One more issue that I didn't think receives enough treatment by Kingsolver or elsewhere is the possibility of making certified "locally canned" or "locally frozen" food commercially available in the grocery stores on a wider scale. In cold climates in February and March, the farmers' markets are all closed, there's a foot of snow on the ground, but you're still trying to eat healthily and locally. What then?
Kingsolver had one chapter in the book where she wrote about a sticker that local farmers could put on their produce. Shoppers in the grocery store could look for the sticker and it would help inform their food choices. It seems to me that such a program could be expanded to include canned and frozen vegetables, if not other foods. Shoppers who don't or can't raise their own animals and can their own vegetables (which I think constitute the majority of shoppers) could then still more easily shop locally, especially in the (significant) part of the year when farmers' markets are closed. Maybe some of the food (jolly green) giants could even help with this, and open local canning and processing centers. Or small, local processing companies could open up and buy local produce and can/freeze it on a medium scale and distribute it to local stores. There could even be a role for government in facilitating these kinds of local processing centers through tax breaks (local food "enterprise zones"?)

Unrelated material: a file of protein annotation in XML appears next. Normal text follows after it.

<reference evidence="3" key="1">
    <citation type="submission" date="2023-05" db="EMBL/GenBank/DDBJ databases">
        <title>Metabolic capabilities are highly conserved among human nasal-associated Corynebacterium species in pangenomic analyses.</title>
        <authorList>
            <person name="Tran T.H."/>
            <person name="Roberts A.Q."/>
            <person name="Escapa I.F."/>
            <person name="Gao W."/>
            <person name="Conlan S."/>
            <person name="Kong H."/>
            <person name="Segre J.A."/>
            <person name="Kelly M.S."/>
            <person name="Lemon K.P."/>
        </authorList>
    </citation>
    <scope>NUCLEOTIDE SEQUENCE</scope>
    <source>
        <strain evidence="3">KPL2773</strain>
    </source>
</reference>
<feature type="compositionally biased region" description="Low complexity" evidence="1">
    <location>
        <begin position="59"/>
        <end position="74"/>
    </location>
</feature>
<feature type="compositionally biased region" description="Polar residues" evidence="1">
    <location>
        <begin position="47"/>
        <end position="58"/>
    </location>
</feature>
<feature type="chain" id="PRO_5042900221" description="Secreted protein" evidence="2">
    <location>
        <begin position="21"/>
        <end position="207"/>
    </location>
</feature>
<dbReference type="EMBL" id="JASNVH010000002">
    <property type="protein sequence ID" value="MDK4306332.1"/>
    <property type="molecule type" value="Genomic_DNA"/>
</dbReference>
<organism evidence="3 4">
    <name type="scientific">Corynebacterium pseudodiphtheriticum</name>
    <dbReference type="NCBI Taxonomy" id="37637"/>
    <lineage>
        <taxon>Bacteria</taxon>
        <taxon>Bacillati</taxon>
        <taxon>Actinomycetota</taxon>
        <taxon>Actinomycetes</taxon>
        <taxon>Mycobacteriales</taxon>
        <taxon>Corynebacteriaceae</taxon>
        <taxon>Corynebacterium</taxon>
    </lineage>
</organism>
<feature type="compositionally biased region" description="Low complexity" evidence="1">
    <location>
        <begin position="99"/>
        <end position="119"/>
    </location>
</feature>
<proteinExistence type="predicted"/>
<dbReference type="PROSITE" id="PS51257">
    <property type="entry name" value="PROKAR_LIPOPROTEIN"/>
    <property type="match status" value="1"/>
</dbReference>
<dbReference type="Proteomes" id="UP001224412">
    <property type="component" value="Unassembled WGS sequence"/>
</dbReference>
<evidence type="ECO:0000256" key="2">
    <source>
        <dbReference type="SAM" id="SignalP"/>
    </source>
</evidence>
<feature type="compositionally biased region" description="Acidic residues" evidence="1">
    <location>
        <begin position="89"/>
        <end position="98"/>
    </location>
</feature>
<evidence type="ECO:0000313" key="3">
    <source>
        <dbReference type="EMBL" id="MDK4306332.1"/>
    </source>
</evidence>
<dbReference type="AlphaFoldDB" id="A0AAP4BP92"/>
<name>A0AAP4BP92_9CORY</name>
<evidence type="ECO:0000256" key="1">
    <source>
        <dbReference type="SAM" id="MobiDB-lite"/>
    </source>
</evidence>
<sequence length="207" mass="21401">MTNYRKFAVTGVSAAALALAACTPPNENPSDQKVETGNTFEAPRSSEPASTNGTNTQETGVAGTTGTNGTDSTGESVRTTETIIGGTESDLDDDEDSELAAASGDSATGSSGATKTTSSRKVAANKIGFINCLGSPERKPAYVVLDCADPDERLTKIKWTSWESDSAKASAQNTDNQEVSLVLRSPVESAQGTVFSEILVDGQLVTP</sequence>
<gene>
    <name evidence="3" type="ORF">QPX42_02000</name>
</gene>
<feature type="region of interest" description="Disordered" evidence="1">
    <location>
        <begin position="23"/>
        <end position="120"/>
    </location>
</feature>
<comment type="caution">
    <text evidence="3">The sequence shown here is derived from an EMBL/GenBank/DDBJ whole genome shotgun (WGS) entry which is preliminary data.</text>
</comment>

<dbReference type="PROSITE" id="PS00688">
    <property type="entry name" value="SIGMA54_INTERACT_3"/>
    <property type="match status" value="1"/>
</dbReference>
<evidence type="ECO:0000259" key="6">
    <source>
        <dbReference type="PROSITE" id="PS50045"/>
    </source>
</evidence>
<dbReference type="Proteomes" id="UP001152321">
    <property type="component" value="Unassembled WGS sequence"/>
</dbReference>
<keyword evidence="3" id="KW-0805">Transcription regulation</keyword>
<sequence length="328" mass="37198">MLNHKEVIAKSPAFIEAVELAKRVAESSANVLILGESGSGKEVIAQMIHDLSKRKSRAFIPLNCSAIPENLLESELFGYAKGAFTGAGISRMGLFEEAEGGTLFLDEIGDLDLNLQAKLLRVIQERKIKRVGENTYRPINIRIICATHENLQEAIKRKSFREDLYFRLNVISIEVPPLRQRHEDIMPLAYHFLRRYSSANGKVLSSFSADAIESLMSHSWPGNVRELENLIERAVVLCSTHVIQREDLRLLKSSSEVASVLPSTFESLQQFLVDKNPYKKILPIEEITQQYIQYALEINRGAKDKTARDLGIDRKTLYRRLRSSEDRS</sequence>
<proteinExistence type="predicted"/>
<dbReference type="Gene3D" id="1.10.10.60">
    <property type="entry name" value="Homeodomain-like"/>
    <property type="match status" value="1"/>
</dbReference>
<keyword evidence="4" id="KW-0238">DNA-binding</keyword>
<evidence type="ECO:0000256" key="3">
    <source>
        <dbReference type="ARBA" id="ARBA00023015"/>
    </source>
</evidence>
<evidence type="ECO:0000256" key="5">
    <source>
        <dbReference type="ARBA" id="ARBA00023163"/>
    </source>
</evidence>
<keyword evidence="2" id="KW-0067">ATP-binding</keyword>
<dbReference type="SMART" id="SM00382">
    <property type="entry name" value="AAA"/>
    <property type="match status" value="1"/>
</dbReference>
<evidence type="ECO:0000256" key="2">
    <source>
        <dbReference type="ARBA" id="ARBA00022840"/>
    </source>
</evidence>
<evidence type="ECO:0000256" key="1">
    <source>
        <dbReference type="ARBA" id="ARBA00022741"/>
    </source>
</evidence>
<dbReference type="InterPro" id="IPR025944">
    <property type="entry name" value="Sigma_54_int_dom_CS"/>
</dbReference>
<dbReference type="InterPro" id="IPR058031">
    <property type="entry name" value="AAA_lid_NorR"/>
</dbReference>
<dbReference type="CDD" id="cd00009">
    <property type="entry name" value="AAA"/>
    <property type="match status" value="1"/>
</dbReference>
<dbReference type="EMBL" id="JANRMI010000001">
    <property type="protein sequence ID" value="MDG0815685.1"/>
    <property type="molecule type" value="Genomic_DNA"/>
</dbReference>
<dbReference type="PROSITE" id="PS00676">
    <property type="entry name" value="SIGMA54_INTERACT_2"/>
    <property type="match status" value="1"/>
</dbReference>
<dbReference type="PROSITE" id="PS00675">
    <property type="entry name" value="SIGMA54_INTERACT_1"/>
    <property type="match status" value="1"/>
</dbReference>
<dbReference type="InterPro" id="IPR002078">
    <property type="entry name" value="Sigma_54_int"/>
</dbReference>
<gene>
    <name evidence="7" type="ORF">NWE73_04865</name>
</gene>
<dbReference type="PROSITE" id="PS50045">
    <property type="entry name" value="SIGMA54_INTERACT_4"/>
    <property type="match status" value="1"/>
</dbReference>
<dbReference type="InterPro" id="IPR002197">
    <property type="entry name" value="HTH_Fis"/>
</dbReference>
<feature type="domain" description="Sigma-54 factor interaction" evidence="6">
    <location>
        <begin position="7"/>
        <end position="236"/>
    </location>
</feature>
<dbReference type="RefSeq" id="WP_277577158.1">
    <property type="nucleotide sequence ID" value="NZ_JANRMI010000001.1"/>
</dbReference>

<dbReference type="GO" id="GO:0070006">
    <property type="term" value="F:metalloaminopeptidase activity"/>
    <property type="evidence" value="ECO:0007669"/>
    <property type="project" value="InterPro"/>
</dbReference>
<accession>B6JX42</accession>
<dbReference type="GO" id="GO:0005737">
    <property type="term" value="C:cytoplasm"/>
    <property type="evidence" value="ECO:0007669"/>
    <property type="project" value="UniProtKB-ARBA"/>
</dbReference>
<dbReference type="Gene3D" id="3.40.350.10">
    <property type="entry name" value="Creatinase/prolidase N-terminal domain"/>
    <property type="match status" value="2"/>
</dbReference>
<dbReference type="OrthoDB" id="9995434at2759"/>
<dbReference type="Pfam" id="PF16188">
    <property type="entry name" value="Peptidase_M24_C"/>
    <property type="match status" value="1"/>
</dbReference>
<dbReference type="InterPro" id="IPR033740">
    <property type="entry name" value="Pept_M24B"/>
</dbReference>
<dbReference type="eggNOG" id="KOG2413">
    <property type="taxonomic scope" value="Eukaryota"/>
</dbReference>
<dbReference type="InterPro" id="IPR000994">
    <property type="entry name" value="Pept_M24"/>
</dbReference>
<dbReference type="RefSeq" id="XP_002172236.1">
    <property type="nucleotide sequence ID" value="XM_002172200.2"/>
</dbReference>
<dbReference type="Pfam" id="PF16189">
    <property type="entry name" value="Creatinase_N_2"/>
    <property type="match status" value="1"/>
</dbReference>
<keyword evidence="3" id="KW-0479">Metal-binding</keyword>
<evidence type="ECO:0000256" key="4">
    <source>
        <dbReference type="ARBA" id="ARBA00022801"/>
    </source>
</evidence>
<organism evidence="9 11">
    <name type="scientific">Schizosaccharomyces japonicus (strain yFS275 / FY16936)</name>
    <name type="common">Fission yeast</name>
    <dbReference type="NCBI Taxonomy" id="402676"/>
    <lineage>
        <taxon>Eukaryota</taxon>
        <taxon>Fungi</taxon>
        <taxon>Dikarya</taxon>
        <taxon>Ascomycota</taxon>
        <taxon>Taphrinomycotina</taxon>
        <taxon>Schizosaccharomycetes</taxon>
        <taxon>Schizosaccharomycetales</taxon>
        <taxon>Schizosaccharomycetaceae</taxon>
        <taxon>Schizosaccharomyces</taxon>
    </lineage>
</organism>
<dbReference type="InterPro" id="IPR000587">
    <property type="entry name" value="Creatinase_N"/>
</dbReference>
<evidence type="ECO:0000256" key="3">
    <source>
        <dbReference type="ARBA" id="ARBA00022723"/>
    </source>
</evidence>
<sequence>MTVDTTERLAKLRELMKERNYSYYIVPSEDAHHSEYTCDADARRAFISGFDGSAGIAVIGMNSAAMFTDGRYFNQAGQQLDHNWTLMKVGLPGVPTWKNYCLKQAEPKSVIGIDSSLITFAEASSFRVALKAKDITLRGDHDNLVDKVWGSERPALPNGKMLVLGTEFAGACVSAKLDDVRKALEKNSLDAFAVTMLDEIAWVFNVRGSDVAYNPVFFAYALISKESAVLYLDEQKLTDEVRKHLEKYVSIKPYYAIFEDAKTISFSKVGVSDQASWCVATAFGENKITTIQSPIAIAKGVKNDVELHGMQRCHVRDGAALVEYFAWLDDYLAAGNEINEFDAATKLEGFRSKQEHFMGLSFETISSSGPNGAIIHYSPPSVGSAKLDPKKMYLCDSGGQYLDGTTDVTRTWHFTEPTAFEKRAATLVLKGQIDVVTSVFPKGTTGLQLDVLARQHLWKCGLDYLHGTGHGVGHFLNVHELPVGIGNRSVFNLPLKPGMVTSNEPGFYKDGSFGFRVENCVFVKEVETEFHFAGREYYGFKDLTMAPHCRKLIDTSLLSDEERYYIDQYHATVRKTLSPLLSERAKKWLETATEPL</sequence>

Anyway, regardless of the specifics, to me that seems like a much more viable model than expecting everyone to do their own canning, especially in cllimates with short growing seasons, such as the one I live in.
But I found that chapter to be one of the most annoying in her book. It presented the idea of the "locally grown" sticker as very impractical and seemed to dwell unnecessarily and negatively on all the complications and difficulties for the farmers in adhering to the plan, and then to top it all off, the chapter ended with a sarcastic dig at "happy grocery store music." It was that chapter's snide, negative tone, more than any other part of the book, that made me think Kingsolver was more interested in pushing a personal agenda than really helping the situation.
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